Think about some situations when you need to change strings in text files in your Linux hosts.
Depending on the case, you will simply change the file directly in your favorite text editor.
[ Check out this article comparing various text editors. ]
But what if there are too many files? Too many changes? And on top of that, you want a more automated method to perform this task precisely, in a way that is also repeatable and somehow self-documented.
Got your attention? OK, I'll elaborate.
Things to consider before making any changes
If you are using an integrated development environment (IDE), you probably already have a function for global search and replace in multiple files. In this case, you would have the option to confirm, case by case, which occurrence to replace (unless you are pretty sure that you really want to replace all).
Think of the following examples as methods to perform these types of changes using only the command line instead of an IDE.
But you may also want to inspect the changes before applying them because—different from the IDE option—the command-line method is more immediate (no confirmation is asked, by default).
In my example scenario, I have three files that contain references to variables
user_home, which for some good reason I must change to
Before making any changes, I inspect the occurrences in the current directory:
Hmm. I can see the string
user_ in the files
vars.yml, but there is also a directory. I can use the following command to include that in the search:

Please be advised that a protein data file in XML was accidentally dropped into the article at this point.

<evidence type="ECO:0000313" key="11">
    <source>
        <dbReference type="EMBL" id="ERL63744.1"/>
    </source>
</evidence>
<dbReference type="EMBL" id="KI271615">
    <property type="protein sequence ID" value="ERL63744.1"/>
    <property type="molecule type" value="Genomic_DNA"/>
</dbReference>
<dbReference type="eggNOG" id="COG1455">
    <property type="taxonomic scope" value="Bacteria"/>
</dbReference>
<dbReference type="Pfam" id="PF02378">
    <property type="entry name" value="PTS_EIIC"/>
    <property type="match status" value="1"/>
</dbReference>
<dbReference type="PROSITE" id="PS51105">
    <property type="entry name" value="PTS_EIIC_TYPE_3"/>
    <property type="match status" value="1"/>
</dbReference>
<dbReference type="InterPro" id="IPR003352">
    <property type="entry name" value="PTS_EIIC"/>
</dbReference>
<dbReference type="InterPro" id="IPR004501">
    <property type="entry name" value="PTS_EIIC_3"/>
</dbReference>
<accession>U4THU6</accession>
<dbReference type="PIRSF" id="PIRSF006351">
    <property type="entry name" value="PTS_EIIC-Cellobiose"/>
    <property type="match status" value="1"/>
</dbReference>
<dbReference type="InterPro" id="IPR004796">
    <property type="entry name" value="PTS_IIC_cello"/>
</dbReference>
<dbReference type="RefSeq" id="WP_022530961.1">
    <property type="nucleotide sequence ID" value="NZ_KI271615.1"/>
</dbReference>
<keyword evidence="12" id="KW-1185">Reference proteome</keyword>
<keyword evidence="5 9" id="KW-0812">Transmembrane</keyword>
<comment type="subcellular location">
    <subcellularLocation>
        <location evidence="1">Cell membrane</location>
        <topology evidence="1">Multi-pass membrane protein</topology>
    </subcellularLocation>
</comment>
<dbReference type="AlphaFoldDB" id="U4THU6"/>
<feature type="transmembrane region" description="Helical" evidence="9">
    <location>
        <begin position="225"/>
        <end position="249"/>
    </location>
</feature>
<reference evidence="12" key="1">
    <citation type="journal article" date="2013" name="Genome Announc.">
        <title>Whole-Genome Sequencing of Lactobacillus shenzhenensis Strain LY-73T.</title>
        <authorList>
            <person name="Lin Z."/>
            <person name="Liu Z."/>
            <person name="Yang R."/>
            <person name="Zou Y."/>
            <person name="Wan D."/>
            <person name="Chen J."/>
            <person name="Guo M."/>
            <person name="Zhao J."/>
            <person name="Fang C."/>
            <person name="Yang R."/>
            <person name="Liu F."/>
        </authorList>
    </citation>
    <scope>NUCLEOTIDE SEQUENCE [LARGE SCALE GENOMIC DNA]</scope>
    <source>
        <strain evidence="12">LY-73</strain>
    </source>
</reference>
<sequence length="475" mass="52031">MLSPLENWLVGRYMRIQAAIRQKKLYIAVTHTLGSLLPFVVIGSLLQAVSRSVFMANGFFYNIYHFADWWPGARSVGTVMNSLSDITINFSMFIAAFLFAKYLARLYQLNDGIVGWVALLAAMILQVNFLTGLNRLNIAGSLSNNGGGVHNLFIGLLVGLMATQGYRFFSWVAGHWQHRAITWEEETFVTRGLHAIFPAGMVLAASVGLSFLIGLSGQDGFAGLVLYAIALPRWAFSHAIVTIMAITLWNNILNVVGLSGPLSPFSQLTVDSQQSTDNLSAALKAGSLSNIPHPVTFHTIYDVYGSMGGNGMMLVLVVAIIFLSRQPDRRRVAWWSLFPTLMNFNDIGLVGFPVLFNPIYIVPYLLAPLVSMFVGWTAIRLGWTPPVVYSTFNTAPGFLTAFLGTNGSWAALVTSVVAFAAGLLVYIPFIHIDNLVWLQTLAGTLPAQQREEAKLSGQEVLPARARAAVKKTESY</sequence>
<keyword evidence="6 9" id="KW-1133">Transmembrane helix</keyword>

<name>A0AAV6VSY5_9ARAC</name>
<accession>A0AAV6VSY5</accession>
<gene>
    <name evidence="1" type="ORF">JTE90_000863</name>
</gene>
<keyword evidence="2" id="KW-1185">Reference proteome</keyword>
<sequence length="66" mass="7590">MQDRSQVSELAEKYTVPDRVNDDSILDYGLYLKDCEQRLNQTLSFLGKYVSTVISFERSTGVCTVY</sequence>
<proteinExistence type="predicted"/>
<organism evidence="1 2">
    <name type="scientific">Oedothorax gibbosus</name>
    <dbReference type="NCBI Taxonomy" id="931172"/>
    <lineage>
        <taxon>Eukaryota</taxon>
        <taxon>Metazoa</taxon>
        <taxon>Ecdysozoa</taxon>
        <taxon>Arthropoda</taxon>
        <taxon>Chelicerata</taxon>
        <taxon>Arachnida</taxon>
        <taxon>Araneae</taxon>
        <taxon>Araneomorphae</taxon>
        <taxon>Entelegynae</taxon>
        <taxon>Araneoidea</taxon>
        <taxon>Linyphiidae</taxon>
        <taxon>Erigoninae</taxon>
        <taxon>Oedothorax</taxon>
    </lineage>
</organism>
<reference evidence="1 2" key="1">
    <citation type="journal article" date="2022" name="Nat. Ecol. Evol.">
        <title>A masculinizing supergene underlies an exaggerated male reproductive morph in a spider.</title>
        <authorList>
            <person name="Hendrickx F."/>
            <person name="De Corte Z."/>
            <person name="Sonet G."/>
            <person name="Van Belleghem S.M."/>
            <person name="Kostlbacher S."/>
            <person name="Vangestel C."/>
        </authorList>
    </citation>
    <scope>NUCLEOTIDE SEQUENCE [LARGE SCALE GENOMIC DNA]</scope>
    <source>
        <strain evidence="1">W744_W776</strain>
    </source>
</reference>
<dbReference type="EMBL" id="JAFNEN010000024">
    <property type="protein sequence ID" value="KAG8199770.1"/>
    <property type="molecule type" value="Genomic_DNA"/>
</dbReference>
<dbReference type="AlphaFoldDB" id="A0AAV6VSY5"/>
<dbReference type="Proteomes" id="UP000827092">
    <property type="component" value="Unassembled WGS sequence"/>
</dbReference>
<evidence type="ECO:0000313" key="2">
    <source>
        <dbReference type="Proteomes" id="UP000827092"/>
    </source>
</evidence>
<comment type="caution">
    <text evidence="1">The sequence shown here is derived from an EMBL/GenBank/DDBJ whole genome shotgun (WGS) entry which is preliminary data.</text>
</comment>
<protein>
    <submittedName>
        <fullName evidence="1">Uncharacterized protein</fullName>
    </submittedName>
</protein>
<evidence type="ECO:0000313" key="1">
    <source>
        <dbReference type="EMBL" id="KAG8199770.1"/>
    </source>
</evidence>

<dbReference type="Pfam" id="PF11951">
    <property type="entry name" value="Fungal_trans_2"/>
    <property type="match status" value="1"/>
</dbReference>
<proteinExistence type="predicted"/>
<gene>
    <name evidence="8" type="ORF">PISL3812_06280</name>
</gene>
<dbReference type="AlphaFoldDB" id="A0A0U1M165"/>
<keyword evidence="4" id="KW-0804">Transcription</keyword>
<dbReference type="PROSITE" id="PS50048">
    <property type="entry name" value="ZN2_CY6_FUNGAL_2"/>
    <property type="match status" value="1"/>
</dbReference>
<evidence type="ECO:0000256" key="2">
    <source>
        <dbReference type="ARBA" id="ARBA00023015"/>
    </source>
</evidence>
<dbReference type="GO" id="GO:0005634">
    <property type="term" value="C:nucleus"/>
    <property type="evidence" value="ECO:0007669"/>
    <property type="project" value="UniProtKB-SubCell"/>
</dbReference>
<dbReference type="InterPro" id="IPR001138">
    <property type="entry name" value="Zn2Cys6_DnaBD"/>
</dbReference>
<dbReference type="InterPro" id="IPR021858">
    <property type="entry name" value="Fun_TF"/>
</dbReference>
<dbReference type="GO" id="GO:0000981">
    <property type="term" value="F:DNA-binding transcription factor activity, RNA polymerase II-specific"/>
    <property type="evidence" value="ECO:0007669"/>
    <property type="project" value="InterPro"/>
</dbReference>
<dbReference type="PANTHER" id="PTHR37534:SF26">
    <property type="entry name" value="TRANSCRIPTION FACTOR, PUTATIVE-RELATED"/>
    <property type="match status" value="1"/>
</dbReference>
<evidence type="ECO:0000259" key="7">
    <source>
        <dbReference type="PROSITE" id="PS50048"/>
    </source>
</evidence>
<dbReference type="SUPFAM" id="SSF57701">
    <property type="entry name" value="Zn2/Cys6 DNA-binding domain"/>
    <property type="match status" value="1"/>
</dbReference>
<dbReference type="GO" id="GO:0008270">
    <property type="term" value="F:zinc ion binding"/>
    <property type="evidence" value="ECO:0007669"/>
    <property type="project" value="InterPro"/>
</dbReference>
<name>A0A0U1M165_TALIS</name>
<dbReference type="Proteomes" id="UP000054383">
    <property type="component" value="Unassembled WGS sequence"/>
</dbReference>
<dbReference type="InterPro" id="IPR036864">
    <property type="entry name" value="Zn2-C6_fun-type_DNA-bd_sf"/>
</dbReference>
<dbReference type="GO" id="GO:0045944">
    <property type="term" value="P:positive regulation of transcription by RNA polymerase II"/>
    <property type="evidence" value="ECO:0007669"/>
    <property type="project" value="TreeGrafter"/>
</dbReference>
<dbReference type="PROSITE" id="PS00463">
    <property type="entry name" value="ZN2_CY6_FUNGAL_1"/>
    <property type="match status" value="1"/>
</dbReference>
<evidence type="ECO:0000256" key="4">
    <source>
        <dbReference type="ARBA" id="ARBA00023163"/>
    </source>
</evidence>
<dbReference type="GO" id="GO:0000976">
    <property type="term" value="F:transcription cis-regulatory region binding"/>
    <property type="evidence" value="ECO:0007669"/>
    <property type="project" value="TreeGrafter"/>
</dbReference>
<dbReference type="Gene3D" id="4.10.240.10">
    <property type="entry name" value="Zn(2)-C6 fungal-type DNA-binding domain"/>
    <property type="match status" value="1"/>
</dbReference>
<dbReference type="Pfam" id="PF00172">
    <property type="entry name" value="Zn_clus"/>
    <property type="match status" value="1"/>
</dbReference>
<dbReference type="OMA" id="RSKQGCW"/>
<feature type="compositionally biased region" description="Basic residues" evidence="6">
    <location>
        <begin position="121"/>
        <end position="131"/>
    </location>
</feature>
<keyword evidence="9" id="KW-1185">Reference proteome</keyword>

Note: As the combination of
xargs grep does not highlight the string
user_ like in the first example, I added an extra
grep command to highlight the string.
In other scenarios, you may have to use regular expressions more elaborate than the example above to catch strings preceded by a comment (
#) followed by zero or more spaces or a mix of upper and lower case. Yes, regular expressions can get complex.
Following are two ways you can change strings in multiple files simultaneously.
1. Change strings in files in the same directory
If I only wanted to change the strings in the files in the present directory, I could use:
sed -i 's/user_/admin_/g' *.yml
Here, I used the
sed command with the
-i argument to make the changes in place. The
/g at the end of the parameter means replace all occurrences in each file.
2. Change strings in files in the current and subdirectories
In my example scenario, there are files in subdirectories that also need to be changed. For that, I use the
find command again:
find ./ -type f | xargs sed -i 's/user_/admin_/g'
In this case, I use the
find command with the parameter
-type f to return only files and not directory names. The
xargs command will receive each file name returned by the
find command and apply the
[ Download now: A system administrator's guide to IT automation. ]
If you know exactly what you need to change, and you are dealing with a string that is safe to be replaced by another, you can speed up the process by using the commands shown here.
Be extra careful with strings that may be common in your files: If you apply a global change that affects more than what you intended, you may have to revert to your backup copies (which you certainly have, right?).